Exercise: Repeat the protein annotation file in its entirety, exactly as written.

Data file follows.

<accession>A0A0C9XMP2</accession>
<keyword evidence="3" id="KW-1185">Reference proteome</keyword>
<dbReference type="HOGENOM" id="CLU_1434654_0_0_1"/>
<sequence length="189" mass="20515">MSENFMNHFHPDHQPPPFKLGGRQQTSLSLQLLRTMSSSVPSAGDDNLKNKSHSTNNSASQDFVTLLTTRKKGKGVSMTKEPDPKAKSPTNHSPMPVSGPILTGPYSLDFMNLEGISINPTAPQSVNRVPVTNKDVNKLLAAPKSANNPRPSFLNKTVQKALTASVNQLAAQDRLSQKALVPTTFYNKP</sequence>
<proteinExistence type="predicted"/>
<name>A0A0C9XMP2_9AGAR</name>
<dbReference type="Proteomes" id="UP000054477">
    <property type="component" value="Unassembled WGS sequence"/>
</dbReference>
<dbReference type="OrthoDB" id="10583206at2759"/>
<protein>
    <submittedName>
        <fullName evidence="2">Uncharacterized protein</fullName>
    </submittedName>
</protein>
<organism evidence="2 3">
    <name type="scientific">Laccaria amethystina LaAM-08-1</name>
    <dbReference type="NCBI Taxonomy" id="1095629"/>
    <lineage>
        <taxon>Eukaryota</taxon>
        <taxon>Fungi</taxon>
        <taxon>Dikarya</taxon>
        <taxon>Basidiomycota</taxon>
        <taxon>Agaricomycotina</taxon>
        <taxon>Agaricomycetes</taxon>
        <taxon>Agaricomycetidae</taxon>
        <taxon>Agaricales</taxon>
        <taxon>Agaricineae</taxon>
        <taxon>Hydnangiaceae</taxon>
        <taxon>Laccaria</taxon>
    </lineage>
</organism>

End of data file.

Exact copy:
<accession>A0A0C9XMP2</accession>
<keyword evidence="3" id="KW-1185">Reference proteome</keyword>
<dbReference type="HOGENOM" id="CLU_1434654_0_0_1"/>
<sequence length="189" mass="20515">MSENFMNHFHPDHQPPPFKLGGRQQTSLSLQLLRTMSSSVPSAGDDNLKNKSHSTNNSASQDFVTLLTTRKKGKGVSMTKEPDPKAKSPTNHSPMPVSGPILTGPYSLDFMNLEGISINPTAPQSVNRVPVTNKDVNKLLAAPKSANNPRPSFLNKTVQKALTASVNQLAAQDRLSQKALVPTTFYNKP</sequence>
<proteinExistence type="predicted"/>
<name>A0A0C9XMP2_9AGAR</name>
<dbReference type="Proteomes" id="UP000054477">
    <property type="component" value="Unassembled WGS sequence"/>
</dbReference>
<dbReference type="OrthoDB" id="10583206at2759"/>
<protein>
    <submittedName>
        <fullName evidence="2">Uncharacterized protein</fullName>
    </submittedName>
</protein>
<organism evidence="2 3">
    <name type="scientific">Laccaria amethystina LaAM-08-1</name>
    <dbReference type="NCBI Taxonomy" id="1095629"/>
    <lineage>
        <taxon>Eukaryota</taxon>
        <taxon>Fungi</taxon>
        <taxon>Dikarya</taxon>
        <taxon>Basidiomycota</taxon>
        <taxon>Agaricomycotina</taxon>
        <taxon>Agaricomycetes</taxon>
        <taxon>Agaricomycetidae</taxon>
        <taxon>Agaricales</taxon>
        <taxon>Agaricineae</taxon>
        <taxon>Hydnangiaceae</taxon>
        <taxon>Laccaria</taxon>
    </lineage>
</organism>